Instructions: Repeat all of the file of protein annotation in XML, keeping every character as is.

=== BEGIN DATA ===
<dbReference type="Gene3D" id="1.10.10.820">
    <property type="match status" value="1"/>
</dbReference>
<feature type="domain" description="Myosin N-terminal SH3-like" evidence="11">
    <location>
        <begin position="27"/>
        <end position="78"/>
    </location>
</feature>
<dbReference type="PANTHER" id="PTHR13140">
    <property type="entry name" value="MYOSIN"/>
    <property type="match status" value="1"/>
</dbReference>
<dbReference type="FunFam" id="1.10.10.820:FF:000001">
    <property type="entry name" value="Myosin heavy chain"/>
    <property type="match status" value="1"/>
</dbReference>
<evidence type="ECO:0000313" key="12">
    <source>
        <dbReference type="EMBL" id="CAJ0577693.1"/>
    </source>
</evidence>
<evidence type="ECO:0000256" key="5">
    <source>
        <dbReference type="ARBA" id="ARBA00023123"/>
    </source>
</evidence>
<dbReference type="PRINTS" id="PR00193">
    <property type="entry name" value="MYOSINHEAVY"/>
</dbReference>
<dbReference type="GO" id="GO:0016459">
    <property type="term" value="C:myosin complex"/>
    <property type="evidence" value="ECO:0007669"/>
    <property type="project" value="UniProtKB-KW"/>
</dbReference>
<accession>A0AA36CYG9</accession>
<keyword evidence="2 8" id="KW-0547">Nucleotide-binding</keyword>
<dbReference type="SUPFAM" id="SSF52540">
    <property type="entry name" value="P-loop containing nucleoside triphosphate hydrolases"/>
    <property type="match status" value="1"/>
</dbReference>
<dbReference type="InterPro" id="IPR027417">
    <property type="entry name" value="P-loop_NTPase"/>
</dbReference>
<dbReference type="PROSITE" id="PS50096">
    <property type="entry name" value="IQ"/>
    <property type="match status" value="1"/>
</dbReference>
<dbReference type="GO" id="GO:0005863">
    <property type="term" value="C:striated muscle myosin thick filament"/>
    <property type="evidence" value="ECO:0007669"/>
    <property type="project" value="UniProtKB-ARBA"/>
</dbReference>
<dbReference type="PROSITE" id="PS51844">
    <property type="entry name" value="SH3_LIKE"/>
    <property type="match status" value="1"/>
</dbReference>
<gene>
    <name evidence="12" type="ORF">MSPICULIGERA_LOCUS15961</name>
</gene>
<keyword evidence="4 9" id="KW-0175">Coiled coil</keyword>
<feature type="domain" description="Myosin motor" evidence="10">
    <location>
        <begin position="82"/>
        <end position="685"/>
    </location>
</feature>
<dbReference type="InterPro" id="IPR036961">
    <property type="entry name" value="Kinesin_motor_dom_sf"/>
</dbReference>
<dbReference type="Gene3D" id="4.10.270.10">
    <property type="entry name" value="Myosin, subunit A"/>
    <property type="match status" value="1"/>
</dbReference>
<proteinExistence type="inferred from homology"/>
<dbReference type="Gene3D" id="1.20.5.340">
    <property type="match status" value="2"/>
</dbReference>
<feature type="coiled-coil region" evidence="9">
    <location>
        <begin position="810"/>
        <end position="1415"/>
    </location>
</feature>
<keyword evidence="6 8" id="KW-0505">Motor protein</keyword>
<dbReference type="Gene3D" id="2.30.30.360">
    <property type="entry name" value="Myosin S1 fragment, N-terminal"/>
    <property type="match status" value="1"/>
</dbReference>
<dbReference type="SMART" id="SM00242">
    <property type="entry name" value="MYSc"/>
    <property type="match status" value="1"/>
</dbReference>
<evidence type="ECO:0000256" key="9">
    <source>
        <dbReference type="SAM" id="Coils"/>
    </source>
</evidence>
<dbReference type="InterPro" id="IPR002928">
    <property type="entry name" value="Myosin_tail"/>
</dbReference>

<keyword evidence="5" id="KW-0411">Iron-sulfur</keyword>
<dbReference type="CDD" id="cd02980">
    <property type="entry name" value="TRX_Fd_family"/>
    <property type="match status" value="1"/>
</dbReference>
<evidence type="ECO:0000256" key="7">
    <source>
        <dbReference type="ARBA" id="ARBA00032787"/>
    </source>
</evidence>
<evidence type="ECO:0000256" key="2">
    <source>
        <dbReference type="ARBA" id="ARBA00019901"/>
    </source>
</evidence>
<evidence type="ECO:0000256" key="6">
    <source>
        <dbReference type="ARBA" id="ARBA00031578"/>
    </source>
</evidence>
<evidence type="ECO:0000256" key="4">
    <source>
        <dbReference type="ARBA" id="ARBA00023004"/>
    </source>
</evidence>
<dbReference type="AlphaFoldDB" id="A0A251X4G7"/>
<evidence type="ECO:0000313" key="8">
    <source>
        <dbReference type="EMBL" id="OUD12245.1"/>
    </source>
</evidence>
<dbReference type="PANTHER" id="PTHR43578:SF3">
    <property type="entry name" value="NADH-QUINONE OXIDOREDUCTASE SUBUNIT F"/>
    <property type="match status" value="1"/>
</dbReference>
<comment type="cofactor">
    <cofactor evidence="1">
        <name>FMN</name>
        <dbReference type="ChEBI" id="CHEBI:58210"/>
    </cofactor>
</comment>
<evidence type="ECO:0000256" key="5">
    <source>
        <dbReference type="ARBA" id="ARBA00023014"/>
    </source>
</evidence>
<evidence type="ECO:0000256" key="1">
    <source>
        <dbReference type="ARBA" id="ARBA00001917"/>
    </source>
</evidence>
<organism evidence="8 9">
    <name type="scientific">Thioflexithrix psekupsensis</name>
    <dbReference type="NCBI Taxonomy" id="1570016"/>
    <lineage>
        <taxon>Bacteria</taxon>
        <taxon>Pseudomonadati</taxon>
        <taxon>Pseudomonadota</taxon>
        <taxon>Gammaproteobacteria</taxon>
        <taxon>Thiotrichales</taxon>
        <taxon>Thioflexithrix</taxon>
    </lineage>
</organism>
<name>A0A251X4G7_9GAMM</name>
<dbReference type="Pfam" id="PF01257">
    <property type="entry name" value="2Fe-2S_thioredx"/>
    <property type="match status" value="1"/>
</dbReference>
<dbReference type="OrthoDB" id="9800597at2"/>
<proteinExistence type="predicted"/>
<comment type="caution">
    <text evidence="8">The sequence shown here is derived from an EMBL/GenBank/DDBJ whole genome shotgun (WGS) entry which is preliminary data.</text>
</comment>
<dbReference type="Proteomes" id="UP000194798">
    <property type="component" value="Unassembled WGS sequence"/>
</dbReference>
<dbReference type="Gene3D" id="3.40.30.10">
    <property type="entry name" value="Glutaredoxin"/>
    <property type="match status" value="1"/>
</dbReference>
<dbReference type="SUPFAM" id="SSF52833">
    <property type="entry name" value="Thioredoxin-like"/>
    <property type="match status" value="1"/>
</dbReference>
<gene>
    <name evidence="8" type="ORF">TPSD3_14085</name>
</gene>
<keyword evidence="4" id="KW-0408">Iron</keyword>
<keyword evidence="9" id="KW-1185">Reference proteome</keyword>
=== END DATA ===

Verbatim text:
<dbReference type="Gene3D" id="1.10.10.820">
    <property type="match status" value="1"/>
</dbReference>
<feature type="domain" description="Myosin N-terminal SH3-like" evidence="11">
    <location>
        <begin position="27"/>
        <end position="78"/>
    </location>
</feature>
<dbReference type="PANTHER" id="PTHR13140">
    <property type="entry name" value="MYOSIN"/>
    <property type="match status" value="1"/>
</dbReference>
<dbReference type="FunFam" id="1.10.10.820:FF:000001">
    <property type="entry name" value="Myosin heavy chain"/>
    <property type="match status" value="1"/>
</dbReference>
<evidence type="ECO:0000313" key="12">
    <source>
        <dbReference type="EMBL" id="CAJ0577693.1"/>
    </source>
</evidence>
<evidence type="ECO:0000256" key="5">
    <source>
        <dbReference type="ARBA" id="ARBA00023123"/>
    </source>
</evidence>
<dbReference type="PRINTS" id="PR00193">
    <property type="entry name" value="MYOSINHEAVY"/>
</dbReference>
<dbReference type="GO" id="GO:0016459">
    <property type="term" value="C:myosin complex"/>
    <property type="evidence" value="ECO:0007669"/>
    <property type="project" value="UniProtKB-KW"/>
</dbReference>
<accession>A0AA36CYG9</accession>
<keyword evidence="2 8" id="KW-0547">Nucleotide-binding</keyword>
<dbReference type="SUPFAM" id="SSF52540">
    <property type="entry name" value="P-loop containing nucleoside triphosphate hydrolases"/>
    <property type="match status" value="1"/>
</dbReference>
<dbReference type="InterPro" id="IPR027417">
    <property type="entry name" value="P-loop_NTPase"/>
</dbReference>
<dbReference type="PROSITE" id="PS50096">
    <property type="entry name" value="IQ"/>
    <property type="match status" value="1"/>
</dbReference>
<dbReference type="GO" id="GO:0005863">
    <property type="term" value="C:striated muscle myosin thick filament"/>
    <property type="evidence" value="ECO:0007669"/>
    <property type="project" value="UniProtKB-ARBA"/>
</dbReference>
<dbReference type="PROSITE" id="PS51844">
    <property type="entry name" value="SH3_LIKE"/>
    <property type="match status" value="1"/>
</dbReference>
<gene>
    <name evidence="12" type="ORF">MSPICULIGERA_LOCUS15961</name>
</gene>
<keyword evidence="4 9" id="KW-0175">Coiled coil</keyword>
<feature type="domain" description="Myosin motor" evidence="10">
    <location>
        <begin position="82"/>
        <end position="685"/>
    </location>
</feature>
<dbReference type="InterPro" id="IPR036961">
    <property type="entry name" value="Kinesin_motor_dom_sf"/>
</dbReference>
<dbReference type="Gene3D" id="4.10.270.10">
    <property type="entry name" value="Myosin, subunit A"/>
    <property type="match status" value="1"/>
</dbReference>
<proteinExistence type="inferred from homology"/>
<dbReference type="Gene3D" id="1.20.5.340">
    <property type="match status" value="2"/>
</dbReference>
<feature type="coiled-coil region" evidence="9">
    <location>
        <begin position="810"/>
        <end position="1415"/>
    </location>
</feature>
<keyword evidence="6 8" id="KW-0505">Motor protein</keyword>
<dbReference type="Gene3D" id="2.30.30.360">
    <property type="entry name" value="Myosin S1 fragment, N-terminal"/>
    <property type="match status" value="1"/>
</dbReference>
<dbReference type="SMART" id="SM00242">
    <property type="entry name" value="MYSc"/>
    <property type="match status" value="1"/>
</dbReference>
<evidence type="ECO:0000256" key="9">
    <source>
        <dbReference type="SAM" id="Coils"/>
    </source>
</evidence>
<dbReference type="InterPro" id="IPR002928">
    <property type="entry name" value="Myosin_tail"/>
</dbReference>

<keyword evidence="5" id="KW-0411">Iron-sulfur</keyword>
<dbReference type="CDD" id="cd02980">
    <property type="entry name" value="TRX_Fd_family"/>
    <property type="match status" value="1"/>
</dbReference>
<evidence type="ECO:0000256" key="7">
    <source>
        <dbReference type="ARBA" id="ARBA00032787"/>
    </source>
</evidence>
<evidence type="ECO:0000256" key="2">
    <source>
        <dbReference type="ARBA" id="ARBA00019901"/>
    </source>
</evidence>
<evidence type="ECO:0000256" key="6">
    <source>
        <dbReference type="ARBA" id="ARBA00031578"/>
    </source>
</evidence>
<evidence type="ECO:0000256" key="4">
    <source>
        <dbReference type="ARBA" id="ARBA00023004"/>
    </source>
</evidence>
<dbReference type="AlphaFoldDB" id="A0A251X4G7"/>
<evidence type="ECO:0000313" key="8">
    <source>
        <dbReference type="EMBL" id="OUD12245.1"/>
    </source>
</evidence>
<dbReference type="PANTHER" id="PTHR43578:SF3">
    <property type="entry name" value="NADH-QUINONE OXIDOREDUCTASE SUBUNIT F"/>
    <property type="match status" value="1"/>
</dbReference>
<comment type="cofactor">
    <cofactor evidence="1">
        <name>FMN</name>
        <dbReference type="ChEBI" id="CHEBI:58210"/>
    </cofactor>
</comment>
<evidence type="ECO:0000256" key="5">
    <source>
        <dbReference type="ARBA" id="ARBA00023014"/>
    </source>
</evidence>
<evidence type="ECO:0000256" key="1">
    <source>
        <dbReference type="ARBA" id="ARBA00001917"/>
    </source>
</evidence>
<organism evidence="8 9">
    <name type="scientific">Thioflexithrix psekupsensis</name>
    <dbReference type="NCBI Taxonomy" id="1570016"/>
    <lineage>
        <taxon>Bacteria</taxon>
        <taxon>Pseudomonadati</taxon>
        <taxon>Pseudomonadota</taxon>
        <taxon>Gammaproteobacteria</taxon>
        <taxon>Thiotrichales</taxon>
        <taxon>Thioflexithrix</taxon>
    </lineage>
</organism>
<name>A0A251X4G7_9GAMM</name>
<dbReference type="Pfam" id="PF01257">
    <property type="entry name" value="2Fe-2S_thioredx"/>
    <property type="match status" value="1"/>
</dbReference>
<dbReference type="OrthoDB" id="9800597at2"/>
<proteinExistence type="predicted"/>
<comment type="caution">
    <text evidence="8">The sequence shown here is derived from an EMBL/GenBank/DDBJ whole genome shotgun (WGS) entry which is preliminary data.</text>
</comment>
<dbReference type="Proteomes" id="UP000194798">
    <property type="component" value="Unassembled WGS sequence"/>
</dbReference>
<dbReference type="Gene3D" id="3.40.30.10">
    <property type="entry name" value="Glutaredoxin"/>
    <property type="match status" value="1"/>
</dbReference>
<dbReference type="SUPFAM" id="SSF52833">
    <property type="entry name" value="Thioredoxin-like"/>
    <property type="match status" value="1"/>
</dbReference>
<gene>
    <name evidence="8" type="ORF">TPSD3_14085</name>
</gene>
<keyword evidence="4" id="KW-0408">Iron</keyword>
<keyword evidence="9" id="KW-1185">Reference proteome</keyword>